By Kelli B. Grant
Americans are returning to pre-recession charitable giving habits, according to a new report. That’s not entirely a good thing.
Adjusted for inflation, charitable giving rose an estimated 2.1% last year to $290.89 billion, according to the Giving USA survey released today. That’s notable after the collective 13% drop in 2008 and 2009, yet means nonprofits have roughly six more years of recovery at similar rates to reach pre-recession levels. Donations from individuals increased 1.1%, which Giving USA says is consistent with other years immediately following recessions.
The charities consumers choose are also shifting back toward pre-recession habits, suggests Patrick Rooney, the executive director of The Center on Philanthropy at Indiana University, which co-produced the report. In a statement, he points to the 3.5% and 4.1% increases in giving to education and to arts, culture and humanities — as well as the 1.5% drop in donations to human services like homeless shelters and food banks.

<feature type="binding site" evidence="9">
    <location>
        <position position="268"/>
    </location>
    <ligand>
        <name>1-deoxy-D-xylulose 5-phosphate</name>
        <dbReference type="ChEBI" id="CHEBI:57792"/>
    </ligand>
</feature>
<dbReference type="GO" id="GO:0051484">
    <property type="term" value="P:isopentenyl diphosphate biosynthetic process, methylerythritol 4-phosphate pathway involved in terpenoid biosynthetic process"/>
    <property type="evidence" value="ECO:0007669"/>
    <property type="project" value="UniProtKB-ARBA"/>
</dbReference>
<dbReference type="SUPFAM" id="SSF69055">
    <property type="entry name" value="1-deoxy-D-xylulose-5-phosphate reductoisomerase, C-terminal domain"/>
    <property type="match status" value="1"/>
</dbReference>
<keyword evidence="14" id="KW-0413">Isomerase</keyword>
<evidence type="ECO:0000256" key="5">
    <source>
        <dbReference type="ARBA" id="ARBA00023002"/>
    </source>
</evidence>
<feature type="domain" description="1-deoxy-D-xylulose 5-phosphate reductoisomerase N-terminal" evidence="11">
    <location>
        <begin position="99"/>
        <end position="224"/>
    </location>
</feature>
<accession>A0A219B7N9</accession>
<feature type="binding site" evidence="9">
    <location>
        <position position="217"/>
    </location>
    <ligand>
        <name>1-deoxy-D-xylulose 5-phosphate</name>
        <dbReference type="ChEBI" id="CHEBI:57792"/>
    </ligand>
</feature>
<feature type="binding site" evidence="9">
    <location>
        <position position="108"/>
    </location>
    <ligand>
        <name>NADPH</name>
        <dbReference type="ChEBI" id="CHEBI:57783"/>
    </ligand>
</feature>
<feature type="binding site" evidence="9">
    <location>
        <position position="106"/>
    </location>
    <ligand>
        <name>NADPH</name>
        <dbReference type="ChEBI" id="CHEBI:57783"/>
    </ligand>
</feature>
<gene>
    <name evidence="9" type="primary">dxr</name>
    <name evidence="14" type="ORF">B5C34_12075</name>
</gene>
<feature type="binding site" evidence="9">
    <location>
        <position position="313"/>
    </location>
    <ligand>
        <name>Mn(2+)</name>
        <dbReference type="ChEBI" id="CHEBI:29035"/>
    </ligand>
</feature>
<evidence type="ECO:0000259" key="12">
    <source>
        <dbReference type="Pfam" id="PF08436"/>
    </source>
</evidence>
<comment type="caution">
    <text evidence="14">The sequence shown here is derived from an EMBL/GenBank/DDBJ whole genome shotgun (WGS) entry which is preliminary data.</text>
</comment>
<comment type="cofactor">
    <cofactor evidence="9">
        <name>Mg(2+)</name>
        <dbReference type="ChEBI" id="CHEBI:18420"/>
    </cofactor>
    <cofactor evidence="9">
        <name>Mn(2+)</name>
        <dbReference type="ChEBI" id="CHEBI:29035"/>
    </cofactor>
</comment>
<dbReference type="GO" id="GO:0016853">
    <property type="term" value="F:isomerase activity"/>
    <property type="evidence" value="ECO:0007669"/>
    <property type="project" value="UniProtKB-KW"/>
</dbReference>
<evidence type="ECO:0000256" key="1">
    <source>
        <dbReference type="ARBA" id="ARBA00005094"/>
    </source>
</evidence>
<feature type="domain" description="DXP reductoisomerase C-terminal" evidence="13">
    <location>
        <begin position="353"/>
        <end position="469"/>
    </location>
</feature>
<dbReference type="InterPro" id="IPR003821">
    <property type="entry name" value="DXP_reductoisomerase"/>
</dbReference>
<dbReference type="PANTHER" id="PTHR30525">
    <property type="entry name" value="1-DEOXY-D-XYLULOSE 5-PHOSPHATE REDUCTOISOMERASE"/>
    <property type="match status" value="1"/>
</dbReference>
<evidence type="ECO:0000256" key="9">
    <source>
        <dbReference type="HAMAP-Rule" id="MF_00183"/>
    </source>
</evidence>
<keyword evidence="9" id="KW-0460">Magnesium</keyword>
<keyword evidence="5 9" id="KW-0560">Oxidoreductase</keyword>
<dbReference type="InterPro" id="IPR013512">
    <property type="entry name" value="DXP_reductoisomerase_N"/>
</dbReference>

“That’s really bad — and probably the scariest thing from this report,” says Ken Berger, the president and chief executive of rating site Charity Navigator. With unemployment still at a steep 9.1% and concerns of a double-dip recession, the drop poses problems both for consumers in need and the nonprofits providing for them. “These groups are getting called upon to do more, and being given less,” he says.
Part of the shift is likely due to a rebound in giving from high net-worth donors, whose financial situations may have improved more quickly and who were targeted by The Giving Pledge challenge to donate the bulk of their wealth. Many such donors are particularly keen on the arts and education, Berger says.
“For donors, this underscores the importance that if you have less to give, to make sure the contributions you make are being used well,” says Bennett Weiner, the chief operating officer of the Better Business Bureau’s Wise Giving Alliance. (Check out our how-to guide for tips to give effectively.) If you have less cash to give, consider donating time or goods.
PayDirt readers, how have your charitable giving choices changed in recent years?